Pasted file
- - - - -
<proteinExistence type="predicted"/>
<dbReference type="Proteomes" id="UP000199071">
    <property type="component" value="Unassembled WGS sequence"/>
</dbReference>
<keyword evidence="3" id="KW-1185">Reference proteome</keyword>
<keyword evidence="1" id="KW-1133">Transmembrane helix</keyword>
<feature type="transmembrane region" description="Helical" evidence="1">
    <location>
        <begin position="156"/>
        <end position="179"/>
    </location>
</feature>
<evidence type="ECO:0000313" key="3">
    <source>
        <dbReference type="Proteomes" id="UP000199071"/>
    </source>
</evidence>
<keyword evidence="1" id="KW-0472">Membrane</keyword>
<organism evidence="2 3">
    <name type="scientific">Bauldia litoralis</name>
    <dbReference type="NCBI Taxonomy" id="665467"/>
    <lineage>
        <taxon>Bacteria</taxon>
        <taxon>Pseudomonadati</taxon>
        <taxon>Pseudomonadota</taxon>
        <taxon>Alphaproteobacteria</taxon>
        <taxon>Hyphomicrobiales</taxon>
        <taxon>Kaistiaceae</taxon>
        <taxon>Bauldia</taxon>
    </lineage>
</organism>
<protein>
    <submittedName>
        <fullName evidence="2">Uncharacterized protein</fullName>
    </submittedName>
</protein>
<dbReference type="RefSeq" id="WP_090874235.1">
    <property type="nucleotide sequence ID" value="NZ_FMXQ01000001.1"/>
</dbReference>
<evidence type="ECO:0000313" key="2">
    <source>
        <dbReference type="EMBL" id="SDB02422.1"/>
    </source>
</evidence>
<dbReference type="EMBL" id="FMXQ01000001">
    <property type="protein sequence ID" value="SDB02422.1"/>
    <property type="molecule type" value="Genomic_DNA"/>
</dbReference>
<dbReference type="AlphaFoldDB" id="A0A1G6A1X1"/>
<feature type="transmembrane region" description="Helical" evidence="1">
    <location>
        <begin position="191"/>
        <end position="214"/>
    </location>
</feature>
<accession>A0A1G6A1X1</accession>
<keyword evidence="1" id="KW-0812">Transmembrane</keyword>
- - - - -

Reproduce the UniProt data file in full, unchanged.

<proteinExistence type="predicted"/>
<dbReference type="Proteomes" id="UP000199071">
    <property type="component" value="Unassembled WGS sequence"/>
</dbReference>
<keyword evidence="3" id="KW-1185">Reference proteome</keyword>
<keyword evidence="1" id="KW-1133">Transmembrane helix</keyword>
<feature type="transmembrane region" description="Helical" evidence="1">
    <location>
        <begin position="156"/>
        <end position="179"/>
    </location>
</feature>
<evidence type="ECO:0000313" key="3">
    <source>
        <dbReference type="Proteomes" id="UP000199071"/>
    </source>
</evidence>
<keyword evidence="1" id="KW-0472">Membrane</keyword>
<organism evidence="2 3">
    <name type="scientific">Bauldia litoralis</name>
    <dbReference type="NCBI Taxonomy" id="665467"/>
    <lineage>
        <taxon>Bacteria</taxon>
        <taxon>Pseudomonadati</taxon>
        <taxon>Pseudomonadota</taxon>
        <taxon>Alphaproteobacteria</taxon>
        <taxon>Hyphomicrobiales</taxon>
        <taxon>Kaistiaceae</taxon>
        <taxon>Bauldia</taxon>
    </lineage>
</organism>
<protein>
    <submittedName>
        <fullName evidence="2">Uncharacterized protein</fullName>
    </submittedName>
</protein>
<dbReference type="RefSeq" id="WP_090874235.1">
    <property type="nucleotide sequence ID" value="NZ_FMXQ01000001.1"/>
</dbReference>
<evidence type="ECO:0000313" key="2">
    <source>
        <dbReference type="EMBL" id="SDB02422.1"/>
    </source>
</evidence>
<dbReference type="EMBL" id="FMXQ01000001">
    <property type="protein sequence ID" value="SDB02422.1"/>
    <property type="molecule type" value="Genomic_DNA"/>
</dbReference>
<dbReference type="AlphaFoldDB" id="A0A1G6A1X1"/>
<feature type="transmembrane region" description="Helical" evidence="1">
    <location>
        <begin position="191"/>
        <end position="214"/>
    </location>
</feature>
<accession>A0A1G6A1X1</accession>
<keyword evidence="1" id="KW-0812">Transmembrane</keyword>